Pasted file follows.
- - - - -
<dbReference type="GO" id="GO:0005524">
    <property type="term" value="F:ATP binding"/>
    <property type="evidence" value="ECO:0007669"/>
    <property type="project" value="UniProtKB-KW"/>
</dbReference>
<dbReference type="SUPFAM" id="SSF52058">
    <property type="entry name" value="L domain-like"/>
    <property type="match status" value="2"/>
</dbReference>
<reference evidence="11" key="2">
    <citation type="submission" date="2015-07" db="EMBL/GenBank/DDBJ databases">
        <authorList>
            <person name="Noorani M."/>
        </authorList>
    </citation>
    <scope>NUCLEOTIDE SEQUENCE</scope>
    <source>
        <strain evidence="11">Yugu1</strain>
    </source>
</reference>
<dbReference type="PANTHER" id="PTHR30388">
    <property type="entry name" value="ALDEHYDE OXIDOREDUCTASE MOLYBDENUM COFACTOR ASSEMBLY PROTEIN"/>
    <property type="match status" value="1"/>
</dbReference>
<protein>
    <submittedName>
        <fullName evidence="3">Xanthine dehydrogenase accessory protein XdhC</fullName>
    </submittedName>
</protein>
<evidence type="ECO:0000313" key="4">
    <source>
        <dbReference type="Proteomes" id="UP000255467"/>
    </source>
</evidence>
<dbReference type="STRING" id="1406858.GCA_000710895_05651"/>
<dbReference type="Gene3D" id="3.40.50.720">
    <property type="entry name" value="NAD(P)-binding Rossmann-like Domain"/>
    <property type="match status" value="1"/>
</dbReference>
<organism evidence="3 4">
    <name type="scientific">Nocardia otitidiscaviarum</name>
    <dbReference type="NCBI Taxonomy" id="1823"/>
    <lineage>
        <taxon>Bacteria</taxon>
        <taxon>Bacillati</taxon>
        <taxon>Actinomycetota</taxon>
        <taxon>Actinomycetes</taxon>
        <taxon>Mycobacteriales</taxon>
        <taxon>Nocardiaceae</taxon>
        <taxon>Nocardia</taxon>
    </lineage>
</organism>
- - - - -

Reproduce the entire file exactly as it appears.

<dbReference type="GO" id="GO:0005524">
    <property type="term" value="F:ATP binding"/>
    <property type="evidence" value="ECO:0007669"/>
    <property type="project" value="UniProtKB-KW"/>
</dbReference>
<dbReference type="SUPFAM" id="SSF52058">
    <property type="entry name" value="L domain-like"/>
    <property type="match status" value="2"/>
</dbReference>
<reference evidence="11" key="2">
    <citation type="submission" date="2015-07" db="EMBL/GenBank/DDBJ databases">
        <authorList>
            <person name="Noorani M."/>
        </authorList>
    </citation>
    <scope>NUCLEOTIDE SEQUENCE</scope>
    <source>
        <strain evidence="11">Yugu1</strain>
    </source>
</reference>
<dbReference type="PANTHER" id="PTHR30388">
    <property type="entry name" value="ALDEHYDE OXIDOREDUCTASE MOLYBDENUM COFACTOR ASSEMBLY PROTEIN"/>
    <property type="match status" value="1"/>
</dbReference>
<protein>
    <submittedName>
        <fullName evidence="3">Xanthine dehydrogenase accessory protein XdhC</fullName>
    </submittedName>
</protein>
<evidence type="ECO:0000313" key="4">
    <source>
        <dbReference type="Proteomes" id="UP000255467"/>
    </source>
</evidence>
<dbReference type="STRING" id="1406858.GCA_000710895_05651"/>
<dbReference type="Gene3D" id="3.40.50.720">
    <property type="entry name" value="NAD(P)-binding Rossmann-like Domain"/>
    <property type="match status" value="1"/>
</dbReference>
<organism evidence="3 4">
    <name type="scientific">Nocardia otitidiscaviarum</name>
    <dbReference type="NCBI Taxonomy" id="1823"/>
    <lineage>
        <taxon>Bacteria</taxon>
        <taxon>Bacillati</taxon>
        <taxon>Actinomycetota</taxon>
        <taxon>Actinomycetes</taxon>
        <taxon>Mycobacteriales</taxon>
        <taxon>Nocardiaceae</taxon>
        <taxon>Nocardia</taxon>
    </lineage>
</organism>